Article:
The first objective of the meeting was to have open and direct discussions separately for the state, and the second was to make an offer the lawyers were comfortable recommending to their clients.
“The important thing is that these are West Virginian lawyers representing the West Virginia communities and cities,” Farrell said.
He would not go into further detail about the internal mediation discussions that occurred over those two days, citing confidentiality issues. But this move has rallied all of the West Virginia plaintiffs and lawyers, including the attorney general, under the West Virginia flag, he said.
“We’ve agreed that it’s in the best interest of West Virginia to speak with one voice to get the largest amount of money as quickly as possible,” he said. “And then we’re going to rely upon the West Virginia family to decide what’s in the best interest of West Virginia.”
The defendants were offered a universal settlement of West Virginia cases for $1.25 billion, all of which would go to the plaintiffs to directly combat fallout from the opioid crisis. The offer also seeks an additional attorneys’ fees, which would be awarded by the West Virginia MLP court.
Farrell said he reached that amount by looking at what smaller-scale settlements have been elsewhere in the country and comparing that to the financial ability of the defendant companies as more of them file for or consider bankruptcy.
Instead of being paid over an 18-year period, like the proposed national settlement had entailed, the settlement would be paid immediately, according to the proposal put forth by the plaintiffs’ attorneys. It also leaves room for Morrisey to reach his own settlement with opioid manufacturers, in which money would go toward state claims and programs.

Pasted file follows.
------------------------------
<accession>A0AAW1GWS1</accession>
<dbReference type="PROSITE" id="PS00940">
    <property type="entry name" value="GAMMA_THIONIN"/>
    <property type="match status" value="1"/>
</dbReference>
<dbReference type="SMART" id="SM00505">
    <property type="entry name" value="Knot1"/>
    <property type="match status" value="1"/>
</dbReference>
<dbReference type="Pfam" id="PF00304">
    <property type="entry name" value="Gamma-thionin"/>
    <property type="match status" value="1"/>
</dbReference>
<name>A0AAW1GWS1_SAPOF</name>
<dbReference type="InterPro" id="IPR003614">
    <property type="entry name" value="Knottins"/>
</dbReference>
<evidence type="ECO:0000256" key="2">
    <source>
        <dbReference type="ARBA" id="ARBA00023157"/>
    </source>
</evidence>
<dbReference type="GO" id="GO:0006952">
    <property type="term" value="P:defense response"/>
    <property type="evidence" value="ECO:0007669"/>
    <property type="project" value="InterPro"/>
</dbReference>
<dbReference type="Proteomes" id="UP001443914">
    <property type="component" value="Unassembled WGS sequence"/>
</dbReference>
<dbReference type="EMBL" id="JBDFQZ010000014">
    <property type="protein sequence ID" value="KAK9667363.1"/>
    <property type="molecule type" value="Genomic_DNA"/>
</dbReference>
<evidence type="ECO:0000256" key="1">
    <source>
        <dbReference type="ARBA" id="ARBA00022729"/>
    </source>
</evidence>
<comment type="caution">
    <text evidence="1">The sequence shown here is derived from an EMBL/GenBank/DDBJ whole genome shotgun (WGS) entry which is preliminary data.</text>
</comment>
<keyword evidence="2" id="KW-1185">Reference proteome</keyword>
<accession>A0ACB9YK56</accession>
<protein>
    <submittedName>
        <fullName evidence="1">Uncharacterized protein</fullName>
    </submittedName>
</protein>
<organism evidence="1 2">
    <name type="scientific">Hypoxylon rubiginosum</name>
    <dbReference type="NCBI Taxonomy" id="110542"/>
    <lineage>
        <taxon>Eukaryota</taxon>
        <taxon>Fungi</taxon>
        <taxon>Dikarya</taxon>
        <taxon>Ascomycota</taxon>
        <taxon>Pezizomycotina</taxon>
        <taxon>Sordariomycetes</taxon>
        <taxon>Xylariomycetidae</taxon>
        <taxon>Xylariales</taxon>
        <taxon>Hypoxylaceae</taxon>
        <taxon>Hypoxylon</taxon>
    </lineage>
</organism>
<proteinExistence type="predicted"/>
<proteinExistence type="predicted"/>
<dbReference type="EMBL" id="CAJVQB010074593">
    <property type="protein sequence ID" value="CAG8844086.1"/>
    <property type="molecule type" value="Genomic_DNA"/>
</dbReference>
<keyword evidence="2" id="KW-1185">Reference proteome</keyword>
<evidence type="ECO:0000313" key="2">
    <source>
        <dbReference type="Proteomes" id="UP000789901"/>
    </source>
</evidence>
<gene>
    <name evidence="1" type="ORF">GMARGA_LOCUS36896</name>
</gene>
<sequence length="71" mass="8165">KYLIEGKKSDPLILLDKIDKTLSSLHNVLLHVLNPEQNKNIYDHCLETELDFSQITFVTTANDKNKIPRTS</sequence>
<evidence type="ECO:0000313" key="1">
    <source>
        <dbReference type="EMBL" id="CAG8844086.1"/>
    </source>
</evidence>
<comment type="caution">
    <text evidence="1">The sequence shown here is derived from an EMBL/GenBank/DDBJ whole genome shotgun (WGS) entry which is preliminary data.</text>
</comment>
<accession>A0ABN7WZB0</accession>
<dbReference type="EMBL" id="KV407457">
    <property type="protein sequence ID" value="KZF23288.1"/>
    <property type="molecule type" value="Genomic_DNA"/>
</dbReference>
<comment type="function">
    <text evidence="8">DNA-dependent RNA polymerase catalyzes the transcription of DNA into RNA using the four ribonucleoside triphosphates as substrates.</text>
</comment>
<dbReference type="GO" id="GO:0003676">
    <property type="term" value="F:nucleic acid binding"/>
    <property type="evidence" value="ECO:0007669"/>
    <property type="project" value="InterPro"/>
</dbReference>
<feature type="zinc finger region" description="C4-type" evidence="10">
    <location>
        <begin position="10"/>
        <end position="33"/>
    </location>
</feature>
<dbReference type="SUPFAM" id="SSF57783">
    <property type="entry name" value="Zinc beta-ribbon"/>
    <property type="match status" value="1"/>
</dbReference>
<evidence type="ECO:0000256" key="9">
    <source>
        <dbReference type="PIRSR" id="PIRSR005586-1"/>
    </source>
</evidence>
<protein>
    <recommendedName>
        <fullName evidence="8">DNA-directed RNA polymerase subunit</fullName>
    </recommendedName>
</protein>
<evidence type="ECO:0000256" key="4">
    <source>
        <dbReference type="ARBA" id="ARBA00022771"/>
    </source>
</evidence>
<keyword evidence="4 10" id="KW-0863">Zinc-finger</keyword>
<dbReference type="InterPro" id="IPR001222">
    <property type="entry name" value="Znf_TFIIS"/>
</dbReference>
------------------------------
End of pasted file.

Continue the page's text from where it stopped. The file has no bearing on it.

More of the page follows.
Transparency and accountability is important, Farrell said, and that’s why the request for attorney fees was made separate from the abatement amount.
Last year, Farrell said he would seek a $500 million settlement from the defendants in the Cabell County Commission and Huntington cases alone, which included attorney fees.
The Cabell County Commission hired Farrell on a contingency basis, with him taking 30% of any damages that may be won but not charging the county if no damages are awarded. It is unclear what percentage Charles “Rusty” Webb, who represents Huntington, was to receive upon his hiring.
Farrell said the $1.2 billion for the plaintiffs is a non-negotiable number and would first have to be approved by the individual plaintiffs and attorney general before the deal is finalized, if the defendants accept.
“We are not haggling,” he said. “This is the number.”
The deal only remains on the table until Farrell begins opening arguments at a trial expected to occur later this year for claims made by the Cabell County Commission and city of Huntington.